Though I had been seeing a counselor since my graduate school days, I didn’t start addressing my anxiety symptoms head on until my mid thirties. (yes, I look like I am barely out of college, haha, but no.) It was then that I saw my worries, restlessness, irritability, going from 0-60 in a red not second, and panic in uncomfortable situations as problematic. The people around me were being affected, and that was enough for me to say, “Stop! In the Name of Love!” So I addressed it calling it the name it was- anxiety.

Here are some questions to ask yourself if you think that your anxiety might becoming a problem.

  • Are you tired of worrying about what other people are thinking, about things that never actually happen, or about regrets from the past?
  • Are your feelings keeping you back from moving forward (taking on a new role, public speaking, networking or socializing, getting involved in the world)?
  • Do your anxious feelings make you avoid things that other people do without worry?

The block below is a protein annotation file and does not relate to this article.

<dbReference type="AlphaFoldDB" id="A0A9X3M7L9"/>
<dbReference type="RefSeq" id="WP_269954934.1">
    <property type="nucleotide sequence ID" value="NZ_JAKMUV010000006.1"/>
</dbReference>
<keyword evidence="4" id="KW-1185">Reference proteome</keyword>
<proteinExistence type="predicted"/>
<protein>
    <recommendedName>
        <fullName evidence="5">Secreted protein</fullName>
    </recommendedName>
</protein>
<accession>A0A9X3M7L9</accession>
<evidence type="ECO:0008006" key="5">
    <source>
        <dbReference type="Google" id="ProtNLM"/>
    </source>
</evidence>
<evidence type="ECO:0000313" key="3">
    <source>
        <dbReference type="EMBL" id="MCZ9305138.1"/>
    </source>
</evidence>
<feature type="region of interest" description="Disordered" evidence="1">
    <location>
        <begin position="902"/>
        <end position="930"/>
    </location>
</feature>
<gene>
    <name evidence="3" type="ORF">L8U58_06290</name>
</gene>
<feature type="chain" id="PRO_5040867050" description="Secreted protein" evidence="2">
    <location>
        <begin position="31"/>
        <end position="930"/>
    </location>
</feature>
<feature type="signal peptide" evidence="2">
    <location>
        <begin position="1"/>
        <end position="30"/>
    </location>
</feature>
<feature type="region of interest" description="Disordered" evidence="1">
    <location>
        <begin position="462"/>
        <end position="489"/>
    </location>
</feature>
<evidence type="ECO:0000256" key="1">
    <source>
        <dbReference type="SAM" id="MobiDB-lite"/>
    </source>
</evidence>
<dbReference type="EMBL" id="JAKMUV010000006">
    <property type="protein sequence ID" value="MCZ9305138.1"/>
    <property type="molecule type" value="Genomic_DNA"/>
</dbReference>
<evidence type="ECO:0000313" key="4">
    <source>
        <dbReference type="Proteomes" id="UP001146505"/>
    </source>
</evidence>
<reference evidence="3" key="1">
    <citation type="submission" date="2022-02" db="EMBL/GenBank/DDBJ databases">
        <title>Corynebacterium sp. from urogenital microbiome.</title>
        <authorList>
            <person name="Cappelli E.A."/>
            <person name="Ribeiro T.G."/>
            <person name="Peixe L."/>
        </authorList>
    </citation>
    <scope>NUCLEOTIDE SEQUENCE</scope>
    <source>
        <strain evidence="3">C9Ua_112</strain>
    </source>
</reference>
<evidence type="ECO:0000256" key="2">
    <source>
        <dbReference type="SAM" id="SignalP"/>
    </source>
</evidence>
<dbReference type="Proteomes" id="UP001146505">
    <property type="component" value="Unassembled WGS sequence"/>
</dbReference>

• Do you break down into a puddle more than you’d like to admit?
  • Are your anxious feelings becoming debilitating, or restricting you from normal functioning?
  • Are the people around you tip toeing on eggshells trying not to upset you?
  • Has this been going on for a long time and you’re sorta sick of it?

Well, that’s the down and dirty anxiety checklist. As you’ve guessed, there is a lot more that can be discussed when it comes to anxiety- chronic stress (cool!), triggers, (woo hoo!), panic attacks (yikes!) and my personal favorite, obsessive negative thoughts (love this one! Gimme some more!)
Next week, we will unravel some of the WHYs of anxiety (stressful relationships anyone? terrible boss perhaps? what about how stinkin’ expensive everything is, yeah, that’ll send ya over the edge!) and what to do if it’s happening to you.

Need Help Now? You can check out my books God Unwrapped and Losers, Users and Abusers HERE.

Perfection Rebellion

Good morning! You make Wednesday mornings my favorite time of the week. I have the privilege of interacting with the best people on earth on Wednesdays. Joy! I have a SURPRISE for you at the end of this post…. You may want to sit down.

Is it just me, or is Autumn especially spectacular this year? Do you ever feel like God wrapped the trees in color just for you? Or that the sunset delivered pink and purple clouds as goodnight kisses? Or that noticing nature change is heaven’s way of getting your attention?Like the girl who flips her hair and blushes toward the boy across the room, nature is just dying for you to notice her.